Neil Conway <[EMAIL PROTECTED]> writes:
> Attached is a patch from Joachim Wieland that changes the parser to
> optionally maintain a list of the source texts of the statements in the
> input query string.

I'm too tired to put together a coherent response, but on a first
look-over this seems to be doing a lot of things in the wrong place.
In particular it looks like it only considers the case of query strings
arriving at the parser via an interactive query.  What about SPI,
SQL functions, etc?  I do not like the side data structure that the
strings are returned in either ... why isn't the information added to
the grammar's main return data structure, ie the list of statement
nodes?  Using a global variable for this is inherently non-reentrant.

I don't think I like the extensive fooling with scanbufhandle,
yy_buf_pos, etc either.  It's been awhile since I read the flex manual
but I think there are APIs defined that you are supposed to use for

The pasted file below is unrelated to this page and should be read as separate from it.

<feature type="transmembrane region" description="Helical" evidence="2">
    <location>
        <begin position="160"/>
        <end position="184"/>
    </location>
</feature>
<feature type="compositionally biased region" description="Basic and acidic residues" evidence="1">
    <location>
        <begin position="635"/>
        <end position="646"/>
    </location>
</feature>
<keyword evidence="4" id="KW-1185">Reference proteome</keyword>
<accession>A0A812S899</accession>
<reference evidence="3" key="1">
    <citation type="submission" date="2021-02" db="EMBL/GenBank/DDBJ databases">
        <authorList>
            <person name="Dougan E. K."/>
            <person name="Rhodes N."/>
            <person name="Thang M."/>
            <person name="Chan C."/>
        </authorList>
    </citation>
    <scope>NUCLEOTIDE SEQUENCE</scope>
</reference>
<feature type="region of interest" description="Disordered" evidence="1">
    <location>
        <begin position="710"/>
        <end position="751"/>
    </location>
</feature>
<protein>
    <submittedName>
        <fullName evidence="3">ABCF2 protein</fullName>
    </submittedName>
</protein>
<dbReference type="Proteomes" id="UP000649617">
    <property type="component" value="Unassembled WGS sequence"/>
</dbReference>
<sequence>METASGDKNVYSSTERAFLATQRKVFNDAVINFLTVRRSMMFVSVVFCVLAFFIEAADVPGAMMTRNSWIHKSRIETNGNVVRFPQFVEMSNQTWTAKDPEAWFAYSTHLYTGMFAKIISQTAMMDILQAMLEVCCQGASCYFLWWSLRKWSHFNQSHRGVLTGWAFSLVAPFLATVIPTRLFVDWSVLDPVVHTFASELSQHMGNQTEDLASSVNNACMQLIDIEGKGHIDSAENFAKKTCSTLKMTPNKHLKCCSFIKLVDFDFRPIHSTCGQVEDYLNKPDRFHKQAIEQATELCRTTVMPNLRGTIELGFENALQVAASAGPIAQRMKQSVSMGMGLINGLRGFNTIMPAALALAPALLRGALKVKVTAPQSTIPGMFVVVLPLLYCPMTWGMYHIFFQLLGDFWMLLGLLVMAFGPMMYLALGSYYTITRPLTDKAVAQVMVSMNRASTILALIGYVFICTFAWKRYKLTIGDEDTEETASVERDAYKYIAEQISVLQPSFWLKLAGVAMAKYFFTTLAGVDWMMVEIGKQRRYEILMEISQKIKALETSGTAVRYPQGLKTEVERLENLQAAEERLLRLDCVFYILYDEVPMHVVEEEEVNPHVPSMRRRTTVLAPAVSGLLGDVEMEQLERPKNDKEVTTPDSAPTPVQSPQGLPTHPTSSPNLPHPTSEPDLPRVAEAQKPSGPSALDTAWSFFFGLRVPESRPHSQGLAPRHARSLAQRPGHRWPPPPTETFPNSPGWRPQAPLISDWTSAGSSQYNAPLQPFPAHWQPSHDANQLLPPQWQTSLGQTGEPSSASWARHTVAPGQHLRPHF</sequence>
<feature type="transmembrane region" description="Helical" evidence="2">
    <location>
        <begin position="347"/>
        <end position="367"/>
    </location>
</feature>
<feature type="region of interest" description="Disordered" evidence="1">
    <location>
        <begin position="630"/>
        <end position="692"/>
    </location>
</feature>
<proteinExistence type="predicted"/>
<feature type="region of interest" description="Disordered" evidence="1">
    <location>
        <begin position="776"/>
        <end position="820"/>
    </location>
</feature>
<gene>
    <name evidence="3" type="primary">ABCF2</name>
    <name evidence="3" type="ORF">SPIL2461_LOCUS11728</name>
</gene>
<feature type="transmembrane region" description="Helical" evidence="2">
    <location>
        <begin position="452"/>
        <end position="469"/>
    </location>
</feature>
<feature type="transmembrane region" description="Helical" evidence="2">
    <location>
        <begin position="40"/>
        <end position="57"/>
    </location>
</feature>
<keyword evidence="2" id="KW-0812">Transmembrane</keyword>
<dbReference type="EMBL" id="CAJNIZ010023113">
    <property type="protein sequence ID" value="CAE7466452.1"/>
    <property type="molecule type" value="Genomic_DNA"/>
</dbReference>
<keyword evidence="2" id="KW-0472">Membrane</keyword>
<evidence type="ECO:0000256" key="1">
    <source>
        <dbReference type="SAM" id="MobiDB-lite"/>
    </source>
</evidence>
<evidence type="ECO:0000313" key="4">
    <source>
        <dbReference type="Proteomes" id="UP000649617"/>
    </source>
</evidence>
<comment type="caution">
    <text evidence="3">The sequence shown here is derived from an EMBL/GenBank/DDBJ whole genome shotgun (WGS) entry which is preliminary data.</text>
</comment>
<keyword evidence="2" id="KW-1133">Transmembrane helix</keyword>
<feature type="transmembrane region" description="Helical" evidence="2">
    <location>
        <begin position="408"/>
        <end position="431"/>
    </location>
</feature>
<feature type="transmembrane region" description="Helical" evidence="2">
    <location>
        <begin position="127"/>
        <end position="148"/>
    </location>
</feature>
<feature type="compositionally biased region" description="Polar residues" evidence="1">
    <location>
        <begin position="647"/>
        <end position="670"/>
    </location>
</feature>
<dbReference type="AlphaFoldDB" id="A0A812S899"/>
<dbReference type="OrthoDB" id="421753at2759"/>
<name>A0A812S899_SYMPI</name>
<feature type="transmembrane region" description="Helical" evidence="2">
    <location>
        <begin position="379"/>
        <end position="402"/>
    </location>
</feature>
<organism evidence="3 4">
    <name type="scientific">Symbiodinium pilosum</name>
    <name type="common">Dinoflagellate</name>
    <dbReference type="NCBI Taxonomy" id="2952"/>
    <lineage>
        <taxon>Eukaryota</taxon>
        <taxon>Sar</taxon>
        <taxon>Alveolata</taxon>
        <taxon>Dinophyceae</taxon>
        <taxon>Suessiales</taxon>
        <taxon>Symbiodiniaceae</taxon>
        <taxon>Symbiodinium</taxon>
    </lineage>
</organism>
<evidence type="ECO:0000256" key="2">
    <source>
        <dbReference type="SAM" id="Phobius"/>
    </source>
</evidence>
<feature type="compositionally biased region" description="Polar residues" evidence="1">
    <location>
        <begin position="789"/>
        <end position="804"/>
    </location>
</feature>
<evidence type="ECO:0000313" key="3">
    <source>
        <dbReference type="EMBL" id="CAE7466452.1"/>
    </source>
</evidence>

the purpose of tracing token locations, and these ain't them.  (For one
thing, the lexer may well be a token ahead of what the grammar has
managed to reduce --- this technique will not be able to cope with
such cases.)

A more general comment is that we should not be designing something that
only tracks statement boundaries.  To improve our error messages, we
eventually need something that keeps track of the source-string location
of just about every token --- for example, when complaining about an
unknown column name, we ought to be able to point out the errant
identifier in the command, rather than leaving the user to search
through what might be many dozens of lines of SQL.  I think now would be
a good time to bite that bullet.  Again, flex/bison already have notions
about how to do that embedded in them, and we should work with the tools
rather than outside them.

(To make this practical, what we probably want to do is store integer
character positions in the parse data structure, not make multiple
copies of pieces of the source string.)

Anyway, I'm glad to see someone tackling this area, but what you've got
here is just a rough draft.  Read the stuff about "locations" in the
bison manual.

                        regards, tom lane

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